Scouting Ireland apologises for ‘hurt, anxiety and fear’ caused

Organisation is working to deal with safeguarding failings, Oireachtas committee told

 Dr John Lawlor, chief executive officer of  Scouting Ireland, said  the youth organisation deals with about 70 safeguarding cases a year. Photograph: Dara Mac Dónaill / The Irish Times

Dr John Lawlor, chief executive officer of Scouting Ireland, said the youth organisation deals with about 70 safeguarding cases a year. Photograph: Dara Mac Dónaill / The Irish Times

 

The board of Scouting Ireland has apologised for the “anxiety and hurt” caused by the recent safeguarding failings in the organisation.

“We do recognise that we have caused hurt, anxiety and fear” to parents, members, and the public, the board said in a statement to the Oireachtas committee on children and youth affairs.

The statement went on to “assure everybody in Scouting Ireland that we are working to make certain that we deal with the safeguarding shortcomings”.

Martin Burbridge, a senior volunteer appointed to oversee the response to the controversy, read the statement to the committee on Wednesday.

State funding to Scouting Ireland was suspended by Minister for Children Katherine Zappone over governance concerns, following reports in The Irish Times on the organisation’s handling of a rape allegation in 2016. A confidential review of the case by safeguarding expert Ian Elliott, completed in January, found the handling of the complaint was “deeply flawed”.

Meanwhile, a review of more than 800 past child protection case files held by Scouting Ireland, to be carried out by Mr Elliott, is due to be completed before the autumn.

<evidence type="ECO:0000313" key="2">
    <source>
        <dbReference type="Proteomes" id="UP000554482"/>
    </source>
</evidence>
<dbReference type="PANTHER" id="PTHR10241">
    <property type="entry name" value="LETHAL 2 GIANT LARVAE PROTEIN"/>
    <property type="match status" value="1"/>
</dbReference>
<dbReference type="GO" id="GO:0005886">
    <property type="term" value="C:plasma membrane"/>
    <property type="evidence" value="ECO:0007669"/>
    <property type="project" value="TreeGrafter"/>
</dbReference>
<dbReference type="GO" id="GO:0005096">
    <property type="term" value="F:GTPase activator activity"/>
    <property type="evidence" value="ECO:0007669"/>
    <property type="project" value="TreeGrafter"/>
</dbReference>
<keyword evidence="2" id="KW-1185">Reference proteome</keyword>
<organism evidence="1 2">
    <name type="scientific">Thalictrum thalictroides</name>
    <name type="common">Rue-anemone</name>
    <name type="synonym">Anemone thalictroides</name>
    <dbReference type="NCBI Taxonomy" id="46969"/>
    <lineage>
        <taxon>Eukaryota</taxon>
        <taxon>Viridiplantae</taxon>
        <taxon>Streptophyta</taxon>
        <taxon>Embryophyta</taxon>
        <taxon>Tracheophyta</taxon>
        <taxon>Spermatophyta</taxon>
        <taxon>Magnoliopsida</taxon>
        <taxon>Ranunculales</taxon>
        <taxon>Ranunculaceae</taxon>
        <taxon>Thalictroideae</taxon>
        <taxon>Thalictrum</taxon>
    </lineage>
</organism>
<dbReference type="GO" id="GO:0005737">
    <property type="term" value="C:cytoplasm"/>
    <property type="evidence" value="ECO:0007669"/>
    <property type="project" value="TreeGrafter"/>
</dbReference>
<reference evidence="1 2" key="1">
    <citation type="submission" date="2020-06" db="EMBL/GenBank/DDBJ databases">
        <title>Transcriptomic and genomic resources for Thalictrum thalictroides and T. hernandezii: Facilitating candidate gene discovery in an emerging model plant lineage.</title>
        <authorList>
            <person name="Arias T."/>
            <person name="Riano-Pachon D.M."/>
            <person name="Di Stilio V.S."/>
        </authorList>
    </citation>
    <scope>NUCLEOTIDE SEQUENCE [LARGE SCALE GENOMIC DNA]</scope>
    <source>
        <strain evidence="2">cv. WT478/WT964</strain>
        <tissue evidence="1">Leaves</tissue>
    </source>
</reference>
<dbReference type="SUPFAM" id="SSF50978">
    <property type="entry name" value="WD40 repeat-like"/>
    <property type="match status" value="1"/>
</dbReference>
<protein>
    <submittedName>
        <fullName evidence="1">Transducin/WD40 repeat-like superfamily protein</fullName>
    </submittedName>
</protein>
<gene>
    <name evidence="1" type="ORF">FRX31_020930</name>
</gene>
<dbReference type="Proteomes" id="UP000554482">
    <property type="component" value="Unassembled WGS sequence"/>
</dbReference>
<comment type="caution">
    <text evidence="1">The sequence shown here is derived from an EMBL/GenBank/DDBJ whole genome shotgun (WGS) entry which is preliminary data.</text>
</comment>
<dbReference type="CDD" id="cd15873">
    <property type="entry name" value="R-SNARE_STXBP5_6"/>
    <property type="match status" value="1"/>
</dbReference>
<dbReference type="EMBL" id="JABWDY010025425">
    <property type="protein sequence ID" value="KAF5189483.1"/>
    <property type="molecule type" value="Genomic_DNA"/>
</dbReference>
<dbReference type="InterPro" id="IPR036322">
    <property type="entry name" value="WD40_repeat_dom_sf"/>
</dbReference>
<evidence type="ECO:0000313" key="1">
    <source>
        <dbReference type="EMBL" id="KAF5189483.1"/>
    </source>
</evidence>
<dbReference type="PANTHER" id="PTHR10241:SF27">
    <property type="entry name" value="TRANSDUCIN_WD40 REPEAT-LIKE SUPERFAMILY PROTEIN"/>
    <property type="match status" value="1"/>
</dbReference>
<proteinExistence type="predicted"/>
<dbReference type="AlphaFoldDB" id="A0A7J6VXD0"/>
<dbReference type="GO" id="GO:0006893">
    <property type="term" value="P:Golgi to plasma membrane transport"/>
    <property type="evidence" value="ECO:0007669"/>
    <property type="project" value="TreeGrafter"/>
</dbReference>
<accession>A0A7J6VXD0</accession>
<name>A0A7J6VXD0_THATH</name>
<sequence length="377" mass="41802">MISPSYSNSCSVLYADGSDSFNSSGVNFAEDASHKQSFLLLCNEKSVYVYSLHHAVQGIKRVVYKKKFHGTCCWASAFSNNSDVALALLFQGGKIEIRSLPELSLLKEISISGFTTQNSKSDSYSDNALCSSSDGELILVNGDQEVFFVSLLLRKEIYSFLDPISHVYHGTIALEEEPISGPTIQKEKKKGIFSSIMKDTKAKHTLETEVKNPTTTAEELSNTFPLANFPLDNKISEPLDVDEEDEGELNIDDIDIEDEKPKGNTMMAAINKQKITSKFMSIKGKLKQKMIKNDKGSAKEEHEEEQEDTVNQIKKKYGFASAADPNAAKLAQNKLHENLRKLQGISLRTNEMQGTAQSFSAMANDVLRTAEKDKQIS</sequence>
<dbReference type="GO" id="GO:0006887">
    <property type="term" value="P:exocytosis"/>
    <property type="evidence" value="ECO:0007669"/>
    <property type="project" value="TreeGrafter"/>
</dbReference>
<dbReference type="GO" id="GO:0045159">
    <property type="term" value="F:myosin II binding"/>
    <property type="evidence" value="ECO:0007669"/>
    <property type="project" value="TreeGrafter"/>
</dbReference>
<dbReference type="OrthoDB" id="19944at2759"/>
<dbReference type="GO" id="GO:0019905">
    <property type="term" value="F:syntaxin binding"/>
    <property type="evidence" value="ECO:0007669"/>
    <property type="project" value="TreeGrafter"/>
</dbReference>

Past cases

There are 500-600 case files dating from the present to 2003, Mr Elliott told the committee on Wednesday. A further 300 historic cases date from before 2003. The files range from more minor complaints to allegations of child sexual abuse.

Scouting Ireland chief executive Dr John Lawlor said the youth organisation deals with about 70 safeguarding cases a year, 10 per cent of which would be “very serious”. The organisation has 40,000 juvenile members and 13,000 adult volunteers.

The review will see if there are any past cases which were not handled correctly, or any information that the organisation should have passed on to the Garda or Tusla.

Mr Elliott told the committee the reason the larger review had not started was “because of the volume of work” but it would begin in a number of weeks.

Mr Burbridge told the committee Scouting Ireland “got some stuff wrong”, and “better accountability and responsibility” was needed for both volunteers and professional staff.

Serious impact

The withdrawal of State funding, worth nearly €1 million a year, has had an “immediate and serious impact” on the organisation, Mr Burbridge said. “The financial situation is now grave with a requirement to place staff on protective notice in June,” he said.

In 2012 the organisation reviewed their past child protection case files, to examine if anyone previously removed from either the Catholic Boy Scouts of Ireland or the Scout Association of Ireland, were allowed to rejoin the body after they formed Scouting Ireland in 2004.

The review found one male volunteer removed over child protection concerns in the early 1970s had re-entered the organisation, which was “immediately dealt with by removing this person”, the committee heard.

Fianna Fáil spokeswoman on children Anne Rabbitte said the delay in beginning the audit of past cases was “unacceptable”. Mr Elliott said the work should be a “priority” as there had already been a delay in starting the review.

Last year the organisation referred 27 child protection disclosures to statutory agencies such as Tusla and An Garda Síochána, the committee heard.